The 5 Toughest Comments The Biden Administration Faced This Week

The media have become uncharacteristically critical of the Biden administration during the disastrous withdrawal from Afghanistan. Over the last two weeks, the media posed serious, often scathing questions to administration officials.

Here are five of the toughest comments or queries the Biden administration has faced:

“You’re telling me we should trust what the Taliban said.”

ABC’s “This Week” guest host Martha Raddatz called Secretary of State Anthony Blinken on the carpet when he cited the promises of the Taliban as a reason those trying to flee the war-torn country could rest easy. “Your spokesman said the airport will not be open on September 1, and the Taliban obviously can’t secure safety even when U.S. forces are present. So, how do you realistically think any American citizens or Afghan partners who are left behind will be able to fly out?” Raddatz asked.

“First, just about 24 hours ago, a very senior Taliban leader spoke on television and on the radio throughout Afghanistan and repeatedly assured the Afghan people that they would be free to travel after August 31,” Blinken replied.

“But, Secretary Blinken, they do not trust them,” Raddatz interrupted. “I mean, I know you say you don’t trust the Taliban, but now you’re telling me we should trust what the Taliban said.”

Secretary Blinken said that he was “not saying we should trust the Taliban on anything” but “simply reporting what one of their senior leaders said to the Afghan people.” He included another reason the post-August evacuation will go smoothly: “114 countries have made very clear that it is their expectation that the Taliban will permit freedom to travel going past August 31 — so, that is a clear expectation … across the entire international community.”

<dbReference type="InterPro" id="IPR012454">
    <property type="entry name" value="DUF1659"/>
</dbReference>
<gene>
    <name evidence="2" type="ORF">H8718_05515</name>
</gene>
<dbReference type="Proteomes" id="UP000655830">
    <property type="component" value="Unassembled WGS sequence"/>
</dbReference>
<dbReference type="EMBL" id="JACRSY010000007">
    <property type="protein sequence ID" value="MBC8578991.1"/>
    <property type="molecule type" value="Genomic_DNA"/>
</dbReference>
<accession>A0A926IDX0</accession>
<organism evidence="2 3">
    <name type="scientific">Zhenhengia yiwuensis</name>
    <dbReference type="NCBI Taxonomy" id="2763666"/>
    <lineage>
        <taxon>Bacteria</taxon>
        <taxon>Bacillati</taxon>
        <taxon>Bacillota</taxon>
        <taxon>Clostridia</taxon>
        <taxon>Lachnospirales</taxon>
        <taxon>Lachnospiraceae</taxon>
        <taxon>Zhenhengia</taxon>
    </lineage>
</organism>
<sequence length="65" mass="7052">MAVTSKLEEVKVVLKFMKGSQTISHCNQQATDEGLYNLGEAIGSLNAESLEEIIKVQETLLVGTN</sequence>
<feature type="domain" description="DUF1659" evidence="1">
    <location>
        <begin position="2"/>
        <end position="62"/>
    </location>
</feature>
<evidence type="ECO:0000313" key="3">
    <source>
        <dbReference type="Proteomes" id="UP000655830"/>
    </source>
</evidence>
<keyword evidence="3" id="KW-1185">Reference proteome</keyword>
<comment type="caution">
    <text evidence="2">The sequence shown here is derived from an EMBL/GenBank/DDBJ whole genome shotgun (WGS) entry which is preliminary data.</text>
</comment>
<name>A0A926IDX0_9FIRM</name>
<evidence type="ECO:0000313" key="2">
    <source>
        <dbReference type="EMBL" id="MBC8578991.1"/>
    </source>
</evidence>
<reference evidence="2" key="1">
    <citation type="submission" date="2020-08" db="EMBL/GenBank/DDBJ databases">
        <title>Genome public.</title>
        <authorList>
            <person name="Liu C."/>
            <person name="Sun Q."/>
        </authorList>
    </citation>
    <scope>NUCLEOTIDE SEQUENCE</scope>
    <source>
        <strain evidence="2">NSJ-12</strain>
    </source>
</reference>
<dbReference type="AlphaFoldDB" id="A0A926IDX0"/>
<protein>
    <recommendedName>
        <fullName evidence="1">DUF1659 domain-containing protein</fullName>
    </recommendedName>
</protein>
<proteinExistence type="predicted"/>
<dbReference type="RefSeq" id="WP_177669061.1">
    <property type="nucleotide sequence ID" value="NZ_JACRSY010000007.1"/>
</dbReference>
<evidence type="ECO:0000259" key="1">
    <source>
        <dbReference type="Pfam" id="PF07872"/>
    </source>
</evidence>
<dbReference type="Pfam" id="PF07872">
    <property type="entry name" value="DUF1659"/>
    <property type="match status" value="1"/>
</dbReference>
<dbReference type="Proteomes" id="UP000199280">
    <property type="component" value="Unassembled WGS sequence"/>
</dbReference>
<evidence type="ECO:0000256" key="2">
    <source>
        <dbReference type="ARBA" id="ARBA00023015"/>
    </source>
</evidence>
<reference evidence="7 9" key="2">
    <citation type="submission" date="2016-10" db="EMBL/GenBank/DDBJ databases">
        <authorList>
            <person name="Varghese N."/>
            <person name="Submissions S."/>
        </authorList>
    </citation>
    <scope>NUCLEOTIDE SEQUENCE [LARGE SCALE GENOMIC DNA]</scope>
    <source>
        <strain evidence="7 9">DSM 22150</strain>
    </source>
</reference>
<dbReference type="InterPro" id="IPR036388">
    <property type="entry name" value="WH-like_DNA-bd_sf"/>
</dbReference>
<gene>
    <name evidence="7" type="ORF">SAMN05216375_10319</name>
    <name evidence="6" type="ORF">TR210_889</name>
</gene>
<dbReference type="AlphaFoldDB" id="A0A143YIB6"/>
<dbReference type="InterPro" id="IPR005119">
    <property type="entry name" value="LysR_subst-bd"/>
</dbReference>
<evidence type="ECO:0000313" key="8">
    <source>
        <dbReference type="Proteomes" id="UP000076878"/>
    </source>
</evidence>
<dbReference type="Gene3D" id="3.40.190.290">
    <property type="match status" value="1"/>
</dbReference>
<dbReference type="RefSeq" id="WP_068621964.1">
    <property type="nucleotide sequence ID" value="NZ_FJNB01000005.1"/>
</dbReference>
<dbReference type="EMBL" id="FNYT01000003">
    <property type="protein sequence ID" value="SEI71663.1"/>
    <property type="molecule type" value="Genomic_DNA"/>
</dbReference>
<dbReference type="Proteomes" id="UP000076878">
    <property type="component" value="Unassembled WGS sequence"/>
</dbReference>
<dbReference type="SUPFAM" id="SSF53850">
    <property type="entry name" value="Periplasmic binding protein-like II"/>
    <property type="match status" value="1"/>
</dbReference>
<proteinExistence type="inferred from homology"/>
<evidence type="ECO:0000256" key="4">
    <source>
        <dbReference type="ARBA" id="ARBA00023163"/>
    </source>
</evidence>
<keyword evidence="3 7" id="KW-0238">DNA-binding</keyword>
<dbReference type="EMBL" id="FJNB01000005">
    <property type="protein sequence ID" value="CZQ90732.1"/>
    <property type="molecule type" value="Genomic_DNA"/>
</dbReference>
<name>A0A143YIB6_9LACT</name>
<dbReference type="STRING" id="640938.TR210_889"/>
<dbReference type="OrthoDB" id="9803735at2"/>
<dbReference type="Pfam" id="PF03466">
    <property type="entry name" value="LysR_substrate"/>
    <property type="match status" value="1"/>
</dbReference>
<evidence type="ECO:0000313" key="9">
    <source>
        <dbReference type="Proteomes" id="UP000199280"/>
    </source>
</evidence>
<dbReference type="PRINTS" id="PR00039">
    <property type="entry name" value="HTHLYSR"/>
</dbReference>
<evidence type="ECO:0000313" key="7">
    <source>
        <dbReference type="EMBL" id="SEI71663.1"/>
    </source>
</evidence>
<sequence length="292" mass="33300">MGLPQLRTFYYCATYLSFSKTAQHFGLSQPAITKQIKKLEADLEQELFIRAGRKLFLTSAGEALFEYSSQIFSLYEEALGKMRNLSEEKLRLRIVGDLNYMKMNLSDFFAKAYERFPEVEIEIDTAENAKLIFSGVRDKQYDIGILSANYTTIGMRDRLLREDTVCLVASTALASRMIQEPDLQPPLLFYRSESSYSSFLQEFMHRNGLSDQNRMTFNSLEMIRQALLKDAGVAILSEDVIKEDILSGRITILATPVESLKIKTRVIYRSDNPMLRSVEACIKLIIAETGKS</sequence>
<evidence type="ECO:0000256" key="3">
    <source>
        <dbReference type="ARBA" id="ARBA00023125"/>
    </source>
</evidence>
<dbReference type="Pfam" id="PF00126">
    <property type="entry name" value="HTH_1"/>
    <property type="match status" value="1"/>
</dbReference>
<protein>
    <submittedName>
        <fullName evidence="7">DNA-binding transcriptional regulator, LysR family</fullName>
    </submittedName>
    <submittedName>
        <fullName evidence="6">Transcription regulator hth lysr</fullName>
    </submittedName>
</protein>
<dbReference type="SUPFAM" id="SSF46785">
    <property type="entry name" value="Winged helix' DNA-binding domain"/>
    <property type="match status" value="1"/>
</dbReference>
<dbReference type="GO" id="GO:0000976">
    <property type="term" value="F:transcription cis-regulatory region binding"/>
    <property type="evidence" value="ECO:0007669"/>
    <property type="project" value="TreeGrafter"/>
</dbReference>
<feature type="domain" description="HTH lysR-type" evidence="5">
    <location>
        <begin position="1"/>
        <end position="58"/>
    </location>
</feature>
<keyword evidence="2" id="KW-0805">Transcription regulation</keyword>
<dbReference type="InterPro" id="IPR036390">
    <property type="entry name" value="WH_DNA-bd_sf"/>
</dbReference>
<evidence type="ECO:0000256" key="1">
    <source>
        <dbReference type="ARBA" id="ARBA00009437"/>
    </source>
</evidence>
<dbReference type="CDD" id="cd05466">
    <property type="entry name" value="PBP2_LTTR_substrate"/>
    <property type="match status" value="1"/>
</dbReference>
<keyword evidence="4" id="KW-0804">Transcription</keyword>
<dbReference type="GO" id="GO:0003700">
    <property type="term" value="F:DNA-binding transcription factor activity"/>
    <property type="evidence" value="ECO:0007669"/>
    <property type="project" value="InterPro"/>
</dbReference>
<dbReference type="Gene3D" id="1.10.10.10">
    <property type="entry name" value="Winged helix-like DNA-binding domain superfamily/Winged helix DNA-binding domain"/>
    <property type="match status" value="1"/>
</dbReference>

He added that the administration has “significant leverage … to incentivize the Taliban to make good on its commitments,” and that officials are “actively planning” for ways either to reopen the airport after Tuesday passes or to use other forms of transportation to remove those stranded in Afghanistan.

“How can you be sure any list you share of Afghans who helped Americans won’t be used for horrendous reasons?”

To secure their safety, the Biden administration reportedly gave a list of Americans and Afghan allies to Taliban officials, according to a report late last week in Politico. On Sunday’s “Meet the Press,” Chuck Todd asked Secretary Blinken about the topic. “I know that you think some of this has been a bit over-reported or exaggerated,” he said. “But given the Haqqani network’s ties to the Taliban, how can you be sure any list you share of Afghans who helped Americans won’t be used for horrendous reasons by the Haqqani network or others?”

Blinken replied that “the idea that we shared lists of Americans or others with the Taliban is simply wrong.” But he went on to say that U.S. officials shared lists of credentials with Taliban officials to expedite the removal of U.S. citizens. President Joe Biden admitted “there may have been” lists exchanged with Islamist officials last week. At a minimum, administration officials turned over the names of students who attended the American University of Afghanistan, a target of Taliban attacks, the New York Times reported on Sunday.

“They have been describing something that isn’t reality.”

After Raddatz’s interview with Secretary Blinken, one of her panelists claimed the administration had pushed falsehoods. Raddatz began by saying, “Listening to President Biden and his top national security advisers before the horrible bombing, they were making this sound like a smashing success. But you heard what Secretary Blinken just said.”